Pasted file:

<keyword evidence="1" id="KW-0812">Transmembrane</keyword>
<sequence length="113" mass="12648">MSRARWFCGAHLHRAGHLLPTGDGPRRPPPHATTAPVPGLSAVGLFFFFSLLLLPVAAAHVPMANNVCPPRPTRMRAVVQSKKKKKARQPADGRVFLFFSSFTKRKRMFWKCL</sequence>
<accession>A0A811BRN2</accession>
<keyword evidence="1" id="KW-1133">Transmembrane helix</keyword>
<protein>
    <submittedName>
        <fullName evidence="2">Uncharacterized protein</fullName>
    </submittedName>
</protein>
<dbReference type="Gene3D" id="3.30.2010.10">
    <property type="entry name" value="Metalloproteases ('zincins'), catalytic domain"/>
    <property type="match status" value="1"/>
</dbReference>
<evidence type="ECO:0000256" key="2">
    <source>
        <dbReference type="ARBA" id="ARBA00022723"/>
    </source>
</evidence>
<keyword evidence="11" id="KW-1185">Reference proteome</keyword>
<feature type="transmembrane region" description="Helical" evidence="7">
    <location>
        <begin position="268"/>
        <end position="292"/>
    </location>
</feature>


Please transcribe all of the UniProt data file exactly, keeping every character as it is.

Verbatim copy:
<keyword evidence="1" id="KW-0812">Transmembrane</keyword>
<sequence length="113" mass="12648">MSRARWFCGAHLHRAGHLLPTGDGPRRPPPHATTAPVPGLSAVGLFFFFSLLLLPVAAAHVPMANNVCPPRPTRMRAVVQSKKKKKARQPADGRVFLFFSSFTKRKRMFWKCL</sequence>
<accession>A0A811BRN2</accession>
<keyword evidence="1" id="KW-1133">Transmembrane helix</keyword>
<protein>
    <submittedName>
        <fullName evidence="2">Uncharacterized protein</fullName>
    </submittedName>
</protein>
<dbReference type="Gene3D" id="3.30.2010.10">
    <property type="entry name" value="Metalloproteases ('zincins'), catalytic domain"/>
    <property type="match status" value="1"/>
</dbReference>
<evidence type="ECO:0000256" key="2">
    <source>
        <dbReference type="ARBA" id="ARBA00022723"/>
    </source>
</evidence>
<keyword evidence="11" id="KW-1185">Reference proteome</keyword>
<feature type="transmembrane region" description="Helical" evidence="7">
    <location>
        <begin position="268"/>
        <end position="292"/>
    </location>
</feature>